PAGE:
A: Yeah and then I’d have these ridiculous notes and I’d leave my apartment hoping that I would find where I was trying to go. And, you know, I just happened to be going there for poetry, which seems so ridiculous, but yeah it was awful at first. I mean, New York can be a horrible place. I feel like every year, like three times, I threaten to leave to myself and then it sort of gives you something back that makes you want to stay.

M: Do you find that the urban environment is conducive to your writing process?

A: Well, I’ve always been a city girl, so I’ve never lived not in the city. So I can’t really say because I’ve never lived anywhere else. I mean, I’ve lived here, which is the city, but it’s also very chill, but New York is obviously much more… it seems much more intense, but once you… your block becomes your whole universe. It isn’t quite as intimidating as it might seem, but that isn’t really your question. I guess I have no insight into that because I’ve never… Amy Lawless has never lived in the country, so she doesn’t know what it would be like.

M: The reason I ask is, in your interview with Interview Magazine, you said that you’ve been watching Planet Earth a lot and that you have it on while you write, and that’s very… natural. So I find that kind of interesting, how you’re in this urban environment and you give yourself this natural surrounding as you’re writing.

A: Yeah. I love nature. I love swimming. I love water. I’m a Pisces. I love being on boats and I love landscapes and like getting into nature and going on hikes, but yeah, as an animal, I guess I like to be around other animals, who are the same animal as me, which is human, I guess, which I guess this is my zoo.


A: I think it would be very interesting… I feel like lately I’ve been talking a lot lately about living in New York, but I don’t know where I would go. I feel like I would have to like… go for either a job or a love affair, neither of which are presenting themselves right now. But I think it would be interesting to… I would be very curious as to what my work would be like if I were to live on the beach somewhere. That would be really fascinating.

M: Or in a cabin in the woods somewhere?

A: Yeah, a cabin in the woods…

M: Just move to Concord…

A: Crying alone in a cabin… that sounds horrible.

M: Well Thoreau did it, so it can’t be that bad.

A: I am not the man Thoreau is, although that would be a great exercise.


Matia A. Guardabascio/Quiet Lunch Magazine.

Matia A. Guardabascio/Quiet Lunch Magazine.


M: Would you consider yourself an avid reader?

A: Yeah, totally.

M: What have you been reading late? Aside from My Dead…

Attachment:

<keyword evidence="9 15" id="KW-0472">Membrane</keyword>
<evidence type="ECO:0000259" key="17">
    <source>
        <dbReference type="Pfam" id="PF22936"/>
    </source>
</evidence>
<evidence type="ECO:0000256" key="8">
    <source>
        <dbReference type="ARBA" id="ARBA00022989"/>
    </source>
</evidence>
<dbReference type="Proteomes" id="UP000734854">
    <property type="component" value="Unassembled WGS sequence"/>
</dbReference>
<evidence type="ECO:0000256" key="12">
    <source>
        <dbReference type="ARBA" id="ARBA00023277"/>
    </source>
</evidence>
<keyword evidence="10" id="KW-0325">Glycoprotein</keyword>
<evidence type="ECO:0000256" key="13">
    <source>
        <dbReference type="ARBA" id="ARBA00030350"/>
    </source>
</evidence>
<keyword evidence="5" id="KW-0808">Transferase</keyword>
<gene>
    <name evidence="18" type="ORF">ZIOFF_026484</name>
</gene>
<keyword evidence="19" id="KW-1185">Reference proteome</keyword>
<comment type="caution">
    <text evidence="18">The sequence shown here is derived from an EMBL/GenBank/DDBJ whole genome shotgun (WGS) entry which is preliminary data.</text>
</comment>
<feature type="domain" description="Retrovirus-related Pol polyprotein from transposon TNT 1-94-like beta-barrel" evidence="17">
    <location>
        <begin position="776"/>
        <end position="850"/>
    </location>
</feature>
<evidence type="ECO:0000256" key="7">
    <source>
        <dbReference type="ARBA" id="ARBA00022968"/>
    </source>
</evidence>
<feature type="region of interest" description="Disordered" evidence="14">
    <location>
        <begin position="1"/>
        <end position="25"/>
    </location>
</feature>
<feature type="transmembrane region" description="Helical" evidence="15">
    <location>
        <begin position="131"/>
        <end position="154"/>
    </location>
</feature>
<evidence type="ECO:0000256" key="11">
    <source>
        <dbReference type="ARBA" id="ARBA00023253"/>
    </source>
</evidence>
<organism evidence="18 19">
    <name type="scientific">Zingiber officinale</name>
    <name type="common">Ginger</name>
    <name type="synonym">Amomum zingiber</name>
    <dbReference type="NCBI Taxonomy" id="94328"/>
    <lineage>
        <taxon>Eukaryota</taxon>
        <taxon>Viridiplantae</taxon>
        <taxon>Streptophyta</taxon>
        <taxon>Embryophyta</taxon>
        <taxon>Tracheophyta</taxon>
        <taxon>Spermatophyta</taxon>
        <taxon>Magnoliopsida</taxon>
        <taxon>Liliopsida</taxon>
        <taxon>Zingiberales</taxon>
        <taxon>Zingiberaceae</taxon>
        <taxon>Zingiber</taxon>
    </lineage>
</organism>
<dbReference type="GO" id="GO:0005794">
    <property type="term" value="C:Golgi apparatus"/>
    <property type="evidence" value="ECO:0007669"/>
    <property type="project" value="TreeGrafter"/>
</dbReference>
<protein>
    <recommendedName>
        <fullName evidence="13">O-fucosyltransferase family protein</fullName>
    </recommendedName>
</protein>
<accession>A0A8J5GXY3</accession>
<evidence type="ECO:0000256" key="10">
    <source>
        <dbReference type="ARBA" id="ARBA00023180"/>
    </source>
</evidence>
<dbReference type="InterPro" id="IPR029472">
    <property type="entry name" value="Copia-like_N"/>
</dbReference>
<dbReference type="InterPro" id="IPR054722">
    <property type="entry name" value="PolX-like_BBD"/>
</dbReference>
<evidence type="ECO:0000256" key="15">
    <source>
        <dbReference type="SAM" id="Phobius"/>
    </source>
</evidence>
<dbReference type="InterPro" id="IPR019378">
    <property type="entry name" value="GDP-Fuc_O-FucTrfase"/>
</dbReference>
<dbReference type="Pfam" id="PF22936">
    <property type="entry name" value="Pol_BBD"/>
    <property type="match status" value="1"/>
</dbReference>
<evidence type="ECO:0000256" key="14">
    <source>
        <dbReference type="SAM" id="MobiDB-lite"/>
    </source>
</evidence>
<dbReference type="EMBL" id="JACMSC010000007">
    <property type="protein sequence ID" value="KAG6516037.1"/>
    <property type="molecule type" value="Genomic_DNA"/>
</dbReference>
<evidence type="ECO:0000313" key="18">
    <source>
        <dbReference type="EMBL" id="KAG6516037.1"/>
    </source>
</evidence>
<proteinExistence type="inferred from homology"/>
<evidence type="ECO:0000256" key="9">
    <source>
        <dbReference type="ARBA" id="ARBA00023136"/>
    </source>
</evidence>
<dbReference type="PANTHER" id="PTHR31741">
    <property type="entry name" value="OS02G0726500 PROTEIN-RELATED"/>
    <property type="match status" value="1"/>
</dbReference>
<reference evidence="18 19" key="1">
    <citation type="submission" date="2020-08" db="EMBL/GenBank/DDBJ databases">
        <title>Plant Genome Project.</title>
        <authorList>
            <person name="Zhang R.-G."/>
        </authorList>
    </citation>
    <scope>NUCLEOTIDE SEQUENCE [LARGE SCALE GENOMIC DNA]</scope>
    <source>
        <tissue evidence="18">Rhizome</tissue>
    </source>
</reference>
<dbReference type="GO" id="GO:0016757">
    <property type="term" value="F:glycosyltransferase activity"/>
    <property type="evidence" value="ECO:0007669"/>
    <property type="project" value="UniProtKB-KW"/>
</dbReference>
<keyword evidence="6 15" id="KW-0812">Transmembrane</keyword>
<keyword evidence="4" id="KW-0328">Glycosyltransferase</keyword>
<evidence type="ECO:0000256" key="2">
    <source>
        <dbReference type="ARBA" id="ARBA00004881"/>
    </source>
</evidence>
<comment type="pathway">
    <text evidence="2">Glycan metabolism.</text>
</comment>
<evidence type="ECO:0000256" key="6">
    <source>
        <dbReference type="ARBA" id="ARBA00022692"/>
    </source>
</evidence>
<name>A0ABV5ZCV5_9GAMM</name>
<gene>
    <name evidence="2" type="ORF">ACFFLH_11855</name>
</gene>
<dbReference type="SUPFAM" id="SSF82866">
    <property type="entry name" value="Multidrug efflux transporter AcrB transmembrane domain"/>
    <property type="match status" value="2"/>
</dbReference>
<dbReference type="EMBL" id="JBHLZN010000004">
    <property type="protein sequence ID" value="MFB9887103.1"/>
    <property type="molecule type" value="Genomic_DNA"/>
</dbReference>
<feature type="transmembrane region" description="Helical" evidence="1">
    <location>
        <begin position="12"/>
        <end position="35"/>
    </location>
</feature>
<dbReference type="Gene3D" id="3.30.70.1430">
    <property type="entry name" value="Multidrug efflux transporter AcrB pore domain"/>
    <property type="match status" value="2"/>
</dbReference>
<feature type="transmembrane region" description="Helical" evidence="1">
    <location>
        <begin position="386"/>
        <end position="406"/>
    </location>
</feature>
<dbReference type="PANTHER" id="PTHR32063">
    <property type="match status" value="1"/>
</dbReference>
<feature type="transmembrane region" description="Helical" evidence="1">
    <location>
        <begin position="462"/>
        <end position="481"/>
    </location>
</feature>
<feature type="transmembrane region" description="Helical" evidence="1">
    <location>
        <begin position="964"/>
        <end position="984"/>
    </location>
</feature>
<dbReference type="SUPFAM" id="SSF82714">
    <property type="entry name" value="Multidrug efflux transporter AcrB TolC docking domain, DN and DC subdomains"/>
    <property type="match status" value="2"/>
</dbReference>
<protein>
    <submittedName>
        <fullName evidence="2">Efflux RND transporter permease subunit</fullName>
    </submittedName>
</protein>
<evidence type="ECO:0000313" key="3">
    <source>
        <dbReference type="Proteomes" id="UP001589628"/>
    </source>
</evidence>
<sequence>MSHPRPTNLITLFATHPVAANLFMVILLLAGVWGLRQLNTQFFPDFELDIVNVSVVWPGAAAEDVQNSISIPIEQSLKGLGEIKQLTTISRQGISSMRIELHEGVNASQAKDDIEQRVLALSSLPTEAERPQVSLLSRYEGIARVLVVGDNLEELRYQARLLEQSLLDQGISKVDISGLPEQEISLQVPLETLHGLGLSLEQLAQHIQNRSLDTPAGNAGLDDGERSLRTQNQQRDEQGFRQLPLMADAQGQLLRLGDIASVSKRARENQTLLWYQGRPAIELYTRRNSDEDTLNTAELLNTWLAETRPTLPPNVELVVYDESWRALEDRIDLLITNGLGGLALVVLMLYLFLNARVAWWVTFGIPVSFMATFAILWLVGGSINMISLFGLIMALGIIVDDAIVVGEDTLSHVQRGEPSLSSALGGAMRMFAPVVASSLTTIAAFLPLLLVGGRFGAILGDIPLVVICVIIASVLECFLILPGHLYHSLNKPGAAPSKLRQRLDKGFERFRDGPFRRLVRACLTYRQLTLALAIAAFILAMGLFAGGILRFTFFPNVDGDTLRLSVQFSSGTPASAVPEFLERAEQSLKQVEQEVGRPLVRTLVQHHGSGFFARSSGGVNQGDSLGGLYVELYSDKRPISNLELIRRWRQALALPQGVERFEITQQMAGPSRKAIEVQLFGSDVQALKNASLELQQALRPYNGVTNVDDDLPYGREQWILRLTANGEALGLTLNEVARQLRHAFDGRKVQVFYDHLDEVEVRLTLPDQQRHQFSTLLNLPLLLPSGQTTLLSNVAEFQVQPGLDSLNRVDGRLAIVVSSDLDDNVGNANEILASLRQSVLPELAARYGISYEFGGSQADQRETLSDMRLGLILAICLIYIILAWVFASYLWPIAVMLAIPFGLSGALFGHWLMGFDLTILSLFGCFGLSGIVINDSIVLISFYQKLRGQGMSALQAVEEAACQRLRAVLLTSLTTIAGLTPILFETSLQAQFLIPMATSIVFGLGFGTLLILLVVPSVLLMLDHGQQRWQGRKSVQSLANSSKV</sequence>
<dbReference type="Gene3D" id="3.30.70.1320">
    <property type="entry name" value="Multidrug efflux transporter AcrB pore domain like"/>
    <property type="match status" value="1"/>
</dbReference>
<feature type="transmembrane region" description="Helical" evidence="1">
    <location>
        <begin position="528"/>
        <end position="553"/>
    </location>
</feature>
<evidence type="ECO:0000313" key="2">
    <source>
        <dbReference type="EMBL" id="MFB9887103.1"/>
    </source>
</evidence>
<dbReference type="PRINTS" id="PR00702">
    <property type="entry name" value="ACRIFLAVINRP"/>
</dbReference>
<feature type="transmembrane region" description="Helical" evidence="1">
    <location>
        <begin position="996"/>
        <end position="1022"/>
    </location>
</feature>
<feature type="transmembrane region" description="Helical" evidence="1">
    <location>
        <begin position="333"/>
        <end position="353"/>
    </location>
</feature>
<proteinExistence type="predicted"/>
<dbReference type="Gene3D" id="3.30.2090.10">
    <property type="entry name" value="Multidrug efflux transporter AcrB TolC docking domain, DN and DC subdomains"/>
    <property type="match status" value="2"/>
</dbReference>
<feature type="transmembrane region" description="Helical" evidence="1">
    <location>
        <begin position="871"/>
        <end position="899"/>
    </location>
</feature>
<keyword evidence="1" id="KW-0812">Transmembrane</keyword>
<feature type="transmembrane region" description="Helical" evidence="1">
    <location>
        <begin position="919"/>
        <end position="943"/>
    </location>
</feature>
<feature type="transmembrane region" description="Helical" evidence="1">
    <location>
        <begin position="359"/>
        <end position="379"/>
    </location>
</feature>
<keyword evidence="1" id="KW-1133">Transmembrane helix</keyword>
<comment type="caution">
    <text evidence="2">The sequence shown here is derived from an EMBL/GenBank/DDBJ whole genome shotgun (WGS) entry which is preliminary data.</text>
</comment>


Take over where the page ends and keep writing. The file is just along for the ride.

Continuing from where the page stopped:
A: Well I’ve been on tour. I read… the guy I went on tour with, James Gendron, wrote a really awesome called Sexual Boat (Sex Boats) and I read his book. I’m reading a Game of Thrones book right now on my Kindle. I’m reading Jackie Clark’s book, Aphoria. I just got Seth Landman’s book. But I’ve been on tour so I’ve been reading my book out loud at reading and I haven’t been reading the kinds of poems and kinds of books that I’ve been wanting. I always catch up on a lot of shit over the summer… like I’ll read a million books. But now I’m reading a Game of Thrones book, which is highly entertaining… have you read them?

M: I just started reading them because I’ve been watching the show and I am completely hooked.

A: I’m like sort of obsessed with male power structures lately and kingdoms and empires and the ego that it takes to be in power. I’m writing this other book that’s called… manuscript, it’s not a book yet… manuscript called Empire, and it’s about roman emperors and who they had sex with and how they died, which are the most interesting things about them. So I’ve been thinking a lot about the sheer pride that it takes to think that you can be in charge of something. Because I feel like, as a woman that seems like a really complicated idea… being in charge of something and thinking that you can be the one person who is in charge. It seems like it requires such a folly of ego. So anyway, that’s just some things I’m thinking about right now.

M: This manuscript, is it prose or poetry?

A: Poetry.

M: Are you a big fan of history?

A: Yes, I am a huge fan of human history.

M: What’s your favorite time period?

A: I would say that I’m totally into the Roman Empire.

M: What about it do you find so interesting?